The behavior of the DA defied all standards of logic and professionalism. It very quickly turned from a case of seeking justice to a crusade against an innocent young woman. In Part Three, I’ll tell you about the months of maltreatment my client was forced to endure at the hands of an over-zealous prosecutor. Stay tuned!

Making Jury Selection Personal

Recently, I represented a client in a jury trial. I’ve done a lot of jury trials before, but this was my first time in front of this particular judge. Every county handles their jury trials differently, and every judge within every county handles jury selection differently. When selecting a jury, we conduct what’s called “voir dire,” which is essentially questioning the panel of possible jurors. I’ve selected juries in several different counties in front of different judges, and one thing I always do with my panel is tell a story to humanize myself and illustrate to them what we mean when we ask them “can you be a fair and impartial juror?” This time, though, I was hit with a peculiar admonition by the judge that I never expected.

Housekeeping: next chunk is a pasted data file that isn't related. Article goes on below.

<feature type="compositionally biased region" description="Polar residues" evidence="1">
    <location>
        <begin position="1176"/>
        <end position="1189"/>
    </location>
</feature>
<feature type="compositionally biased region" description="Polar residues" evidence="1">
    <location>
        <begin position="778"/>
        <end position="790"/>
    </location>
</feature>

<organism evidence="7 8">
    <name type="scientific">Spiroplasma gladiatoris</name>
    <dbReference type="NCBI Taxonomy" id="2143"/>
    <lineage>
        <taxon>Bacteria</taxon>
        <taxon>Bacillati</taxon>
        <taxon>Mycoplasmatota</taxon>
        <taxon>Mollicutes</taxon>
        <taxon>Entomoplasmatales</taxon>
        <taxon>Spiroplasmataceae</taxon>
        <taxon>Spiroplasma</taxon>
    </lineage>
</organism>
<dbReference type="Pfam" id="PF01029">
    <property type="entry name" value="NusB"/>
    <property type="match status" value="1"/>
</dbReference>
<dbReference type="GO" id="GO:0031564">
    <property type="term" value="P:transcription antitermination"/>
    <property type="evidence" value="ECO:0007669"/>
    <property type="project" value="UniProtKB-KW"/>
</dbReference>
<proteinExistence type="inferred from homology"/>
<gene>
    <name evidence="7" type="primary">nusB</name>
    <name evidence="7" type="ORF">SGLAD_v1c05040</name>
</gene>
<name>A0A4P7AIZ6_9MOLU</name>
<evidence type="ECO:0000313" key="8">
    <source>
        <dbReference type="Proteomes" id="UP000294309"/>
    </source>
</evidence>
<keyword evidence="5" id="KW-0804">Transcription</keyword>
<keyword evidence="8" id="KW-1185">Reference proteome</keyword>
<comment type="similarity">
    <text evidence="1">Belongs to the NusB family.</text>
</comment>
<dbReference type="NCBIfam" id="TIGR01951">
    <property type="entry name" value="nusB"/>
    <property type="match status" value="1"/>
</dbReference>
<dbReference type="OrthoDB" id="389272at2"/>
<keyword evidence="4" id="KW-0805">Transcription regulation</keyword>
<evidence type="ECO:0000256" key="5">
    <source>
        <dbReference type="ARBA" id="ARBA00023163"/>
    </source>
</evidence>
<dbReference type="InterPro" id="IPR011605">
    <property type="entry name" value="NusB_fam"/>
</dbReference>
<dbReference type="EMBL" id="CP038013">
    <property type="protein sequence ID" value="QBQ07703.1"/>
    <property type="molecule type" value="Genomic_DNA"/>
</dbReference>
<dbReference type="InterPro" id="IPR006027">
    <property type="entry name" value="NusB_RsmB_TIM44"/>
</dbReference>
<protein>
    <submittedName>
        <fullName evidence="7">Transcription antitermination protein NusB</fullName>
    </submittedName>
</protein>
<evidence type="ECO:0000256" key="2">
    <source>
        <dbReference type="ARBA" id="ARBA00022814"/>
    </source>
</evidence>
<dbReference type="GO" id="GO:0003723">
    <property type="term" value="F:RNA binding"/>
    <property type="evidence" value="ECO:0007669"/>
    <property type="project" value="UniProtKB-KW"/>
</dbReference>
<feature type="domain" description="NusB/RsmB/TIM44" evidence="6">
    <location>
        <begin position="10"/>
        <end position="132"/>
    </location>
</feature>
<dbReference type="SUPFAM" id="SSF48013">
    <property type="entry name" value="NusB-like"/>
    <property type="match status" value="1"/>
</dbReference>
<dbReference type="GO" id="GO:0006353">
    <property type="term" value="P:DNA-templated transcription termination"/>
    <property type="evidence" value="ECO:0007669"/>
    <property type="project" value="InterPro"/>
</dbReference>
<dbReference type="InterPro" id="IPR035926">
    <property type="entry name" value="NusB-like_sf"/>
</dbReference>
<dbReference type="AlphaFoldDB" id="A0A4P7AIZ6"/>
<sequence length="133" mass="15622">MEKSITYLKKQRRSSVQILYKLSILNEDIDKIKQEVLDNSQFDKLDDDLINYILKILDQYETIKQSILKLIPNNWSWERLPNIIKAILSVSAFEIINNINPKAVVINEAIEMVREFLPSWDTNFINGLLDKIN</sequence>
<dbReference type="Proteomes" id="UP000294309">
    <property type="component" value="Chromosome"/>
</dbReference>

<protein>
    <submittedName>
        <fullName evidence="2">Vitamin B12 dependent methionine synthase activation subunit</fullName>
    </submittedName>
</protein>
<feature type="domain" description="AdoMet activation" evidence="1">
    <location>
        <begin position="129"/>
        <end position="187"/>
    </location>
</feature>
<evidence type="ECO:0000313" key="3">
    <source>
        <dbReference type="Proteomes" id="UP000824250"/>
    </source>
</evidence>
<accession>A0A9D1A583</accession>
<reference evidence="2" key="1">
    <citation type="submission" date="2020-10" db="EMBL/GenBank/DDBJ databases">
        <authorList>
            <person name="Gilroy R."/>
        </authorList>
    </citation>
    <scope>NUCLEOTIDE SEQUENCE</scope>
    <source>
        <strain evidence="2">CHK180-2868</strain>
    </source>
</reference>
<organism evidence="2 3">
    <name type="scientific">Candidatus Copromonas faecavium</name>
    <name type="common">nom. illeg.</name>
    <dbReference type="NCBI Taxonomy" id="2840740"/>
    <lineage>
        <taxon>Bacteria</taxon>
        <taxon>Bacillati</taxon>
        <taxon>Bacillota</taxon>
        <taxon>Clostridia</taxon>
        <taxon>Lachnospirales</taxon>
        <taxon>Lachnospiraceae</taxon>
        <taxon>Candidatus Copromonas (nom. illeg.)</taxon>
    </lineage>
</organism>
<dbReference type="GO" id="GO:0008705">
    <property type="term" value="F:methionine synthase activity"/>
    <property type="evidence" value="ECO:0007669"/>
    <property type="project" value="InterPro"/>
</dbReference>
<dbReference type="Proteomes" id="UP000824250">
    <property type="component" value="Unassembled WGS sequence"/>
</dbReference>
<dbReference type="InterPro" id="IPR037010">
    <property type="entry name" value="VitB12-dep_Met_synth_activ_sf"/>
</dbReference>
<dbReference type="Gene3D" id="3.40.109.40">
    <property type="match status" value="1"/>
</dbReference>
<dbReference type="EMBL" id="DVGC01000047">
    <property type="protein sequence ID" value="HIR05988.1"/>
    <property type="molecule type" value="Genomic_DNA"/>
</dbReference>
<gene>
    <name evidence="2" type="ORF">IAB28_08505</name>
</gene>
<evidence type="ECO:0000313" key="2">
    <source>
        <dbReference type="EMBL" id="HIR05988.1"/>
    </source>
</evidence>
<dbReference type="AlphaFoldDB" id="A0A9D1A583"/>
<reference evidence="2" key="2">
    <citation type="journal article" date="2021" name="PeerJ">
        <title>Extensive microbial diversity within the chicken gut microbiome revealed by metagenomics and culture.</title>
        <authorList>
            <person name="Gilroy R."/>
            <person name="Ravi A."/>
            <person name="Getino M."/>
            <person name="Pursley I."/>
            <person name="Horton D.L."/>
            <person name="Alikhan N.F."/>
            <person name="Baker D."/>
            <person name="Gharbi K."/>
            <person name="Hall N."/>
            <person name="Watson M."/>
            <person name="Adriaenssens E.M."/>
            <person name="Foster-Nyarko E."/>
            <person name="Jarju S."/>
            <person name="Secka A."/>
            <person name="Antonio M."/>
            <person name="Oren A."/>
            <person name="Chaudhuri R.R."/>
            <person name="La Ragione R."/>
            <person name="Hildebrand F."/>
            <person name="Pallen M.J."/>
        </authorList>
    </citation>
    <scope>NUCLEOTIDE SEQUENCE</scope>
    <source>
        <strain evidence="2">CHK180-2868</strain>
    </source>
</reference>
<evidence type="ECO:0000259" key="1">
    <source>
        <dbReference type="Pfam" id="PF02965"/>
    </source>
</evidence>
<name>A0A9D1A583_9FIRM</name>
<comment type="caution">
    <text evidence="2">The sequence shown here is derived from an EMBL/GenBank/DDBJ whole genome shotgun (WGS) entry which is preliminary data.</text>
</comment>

Everybody in our country has the right not only to a trial by a jury of their peers, but to have a jury that is fair and impartial. When I conduct the voir dire, one of the things I’m looking to see is if there is anybody on the panel of potential jurors who would not be able to remain fair and impartial for any reason. Everybody has biases based on their own life experiences, so I always try to explore those and strike for cause anybody who would not be able to put aside their biases and render a fair and just verdict.